The selection of the appropriate grade of filter aid has been done initially lab-scale or pilot-scale trials. There is no substitute for this testing, however the tables provided will give a good starting point on where to begin the trials. This comparison table should reduce the number of tests that needs to be screened. When selecting filter aid there is always a tradeoff between what is retained and flow rate. There are four criteria to consider when selecting an appropriate grade of filter aid.


1) Filtrate Clarity | The filtrate clarity must meet or exceed the needs of the cellar master. The better the upstream filtrate the better we can extend the life of the final filter. Both the grade of filter aid and how much particulate should be removed. Once this is established, body feed is added to maintain the filter cake.


2) Product Throughput | The amount of product throughput is determined by the grade selected. The goal is to select the correct the grade of filter aid that gives you the correct particle retention and throughput. If the grade is too fine, we get premature plugging. If too open, you get high throughput without the desired clarity.


3) Product Yield or Recovery | The more you filter aid you use the greater the product lost in the filter aid. You want to maximize your product lost by using the right filter aid that gives the best clarity and product throughput.


4) Product Stability and Purity | You want to reduce the amount of heavy metal is added to wine or juice. High concentrations of soluble metals can oxidize in wine or juice causing product instability. Solid-state metal oxides can function as sources of catalytic oxidation activity. Cellulose contains no metal or additives. By using a high purity fiber such as cellulose fibers for filtration will help reduce or eliminate product contamination and degradation issues further downstream.



Separation processes demand clarity, efficiency and safety.
CreaClear can be used as a precoat for polishing liquids and preventing the bleed-through of Diatomaceous Earth. As well, CreaClear can be used as a stand alone filter aid for exceptional purity and clarity. The fibers build a matrix that capture particles while improving flow rates and extending filtration cycles. Cellulose fiber is a natural product and poses no contamination hazards, and it can be easily disposed of by incineration or composting.

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CreaClear Filter Aids for Filtration Efficiency and Cost Savings

A filter cycle with high particle content reaches maximum particle loading, blinding the screen and prematurely ending the filter cycle causing downtime, and significant energy loss.

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Utilizing CreaClear builds a matrix to capture particles at a staggered rate extending process time, improving volumetric flowrate and energy usage, while lessening plant downtime.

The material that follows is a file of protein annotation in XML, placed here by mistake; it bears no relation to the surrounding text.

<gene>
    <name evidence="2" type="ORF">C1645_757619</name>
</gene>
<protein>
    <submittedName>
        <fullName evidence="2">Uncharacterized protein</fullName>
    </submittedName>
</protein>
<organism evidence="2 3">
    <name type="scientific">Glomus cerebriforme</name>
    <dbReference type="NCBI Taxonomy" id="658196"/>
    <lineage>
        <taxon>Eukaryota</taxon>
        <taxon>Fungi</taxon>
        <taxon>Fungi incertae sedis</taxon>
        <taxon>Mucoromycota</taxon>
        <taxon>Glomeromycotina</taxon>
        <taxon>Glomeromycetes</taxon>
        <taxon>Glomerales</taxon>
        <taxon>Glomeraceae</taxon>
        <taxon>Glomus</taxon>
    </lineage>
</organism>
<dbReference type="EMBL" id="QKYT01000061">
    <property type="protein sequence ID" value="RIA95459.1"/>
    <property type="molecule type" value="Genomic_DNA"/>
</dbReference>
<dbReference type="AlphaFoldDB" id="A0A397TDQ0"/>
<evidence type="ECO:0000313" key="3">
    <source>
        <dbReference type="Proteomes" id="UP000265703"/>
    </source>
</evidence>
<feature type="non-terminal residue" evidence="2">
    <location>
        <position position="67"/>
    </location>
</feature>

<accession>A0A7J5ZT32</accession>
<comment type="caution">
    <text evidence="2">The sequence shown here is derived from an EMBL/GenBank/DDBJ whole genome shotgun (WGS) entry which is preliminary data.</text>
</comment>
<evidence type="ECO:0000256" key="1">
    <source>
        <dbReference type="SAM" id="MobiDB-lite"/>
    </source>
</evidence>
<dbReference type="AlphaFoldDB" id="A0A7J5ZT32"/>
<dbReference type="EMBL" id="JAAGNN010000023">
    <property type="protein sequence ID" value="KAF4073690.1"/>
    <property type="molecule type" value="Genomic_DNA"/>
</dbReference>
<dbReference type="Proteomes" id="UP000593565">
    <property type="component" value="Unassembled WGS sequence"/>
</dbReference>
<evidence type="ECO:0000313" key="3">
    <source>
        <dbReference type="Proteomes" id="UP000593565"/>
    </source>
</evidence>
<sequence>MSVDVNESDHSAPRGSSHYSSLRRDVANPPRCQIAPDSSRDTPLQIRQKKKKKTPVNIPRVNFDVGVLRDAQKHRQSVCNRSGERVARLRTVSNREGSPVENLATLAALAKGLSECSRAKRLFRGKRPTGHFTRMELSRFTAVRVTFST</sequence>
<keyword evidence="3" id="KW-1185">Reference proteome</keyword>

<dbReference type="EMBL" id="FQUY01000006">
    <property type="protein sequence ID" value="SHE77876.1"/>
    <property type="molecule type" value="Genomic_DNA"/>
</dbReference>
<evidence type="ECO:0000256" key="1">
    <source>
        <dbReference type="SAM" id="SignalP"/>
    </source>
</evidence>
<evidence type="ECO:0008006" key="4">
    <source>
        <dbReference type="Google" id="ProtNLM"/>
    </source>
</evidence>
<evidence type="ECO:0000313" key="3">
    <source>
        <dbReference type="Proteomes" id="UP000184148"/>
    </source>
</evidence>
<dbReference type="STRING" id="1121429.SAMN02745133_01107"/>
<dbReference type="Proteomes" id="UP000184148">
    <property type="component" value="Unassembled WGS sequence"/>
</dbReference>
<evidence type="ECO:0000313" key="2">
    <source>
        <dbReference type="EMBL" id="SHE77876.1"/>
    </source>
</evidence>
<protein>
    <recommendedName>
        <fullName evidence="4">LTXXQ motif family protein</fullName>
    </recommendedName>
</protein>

P = Pressure Drop       Q = Volumetric Flow Rate       t = Time


  • Fast precoat cake formation

  • Quick release of spent cake

  • Extended filtration cycles

  • Improved filter efficiency

  • Lower filter aid consumption


Efficient Particle Capture 

  • Proven efficiency for particle capture  

  • Adsorption of trace metals 


Energy Efficiency 

  • Extends filter run time by forming a matrix that allows liquid to pass while capturing particles 

  • Limits pressure drop by creating an intricate lattice through which liquid can pass

Environmentally Friendly 

  • Natural product derived from renewable resources

  • Organic 

  • Safe for workers to handle  

  • No silica hazards

  • Combustible for incineration 

  • Biodegradable 

  • Suitable for compost or animal feed 

  • Renewable resource raw material

Iron Adsorption 

CreaClear is proven effective at adsorbing trace amounts of iron. This attribute aids brewers and vintners in improving product quality and extending shelf-life. Also, CreaClear when used as a pre coat for diatomaceous earth (DE) adsorbs iron that leaches out of the DE -- All attributes proven to improve filtrate quality. 


Improved Efficiency 

CreaClear is proven to pick up fine particles with more coarse grades providing increased permeability and flow rates. CreaClear provides extended filtration runs, which are critical in saving energy costs and are achieved while improving filtrate quality.

Starting Recommendations 

  • CreaClear’s optimal pressure usage range is up to 35 psi 

  • CreaClear is a natural fiber that is insoluble and inert  

  • CreaClear’s volume in liquids can increase from three to ten times its size depending on fiber grade selection and operating pressure 

  • CreaClear is a compressible cake allowing maximum filtrate extraction


  1. For a single layer of precoat we recommend starting with five to seven pounds per 100 square feet of filter area (2.50-3.25 kgs/10m2) 

  2. To use CreaClear as an admix, do not exceed 5% to 6% by weight solids concentration in the admix tank. Feed rates will be determined by the percent and type of solids to be separated 


Flexibility to Meet Your Needs 

  • CreaClear is available in standard bag sizes. Custom packaging, labeling and palletizing is available. 

  • CreaClear products are made to specification and a certificate of analysis is provided for each lot. Consistency and purity are guaranteed. 


CreaClear is available in grades to match your requirements from highly pure alpha celluloses with unique filtration characteristics to reclaimed fibers for use as absorbents – We can meet your unique requirements.

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The advantages are clear:

  • Low wet density 

  • Inert and insoluble 

  • Stable within a pH range from 4 to 12 

  • Combusts nearly ash free 

  • Renewable resource product 

  • Safe for workers to handle 

  • Savings on decreased filter aid consumption

  • Excellent filtrate clarity 

  • Bridges rips and tears in the filter cake

  • Provides long filter cake constancy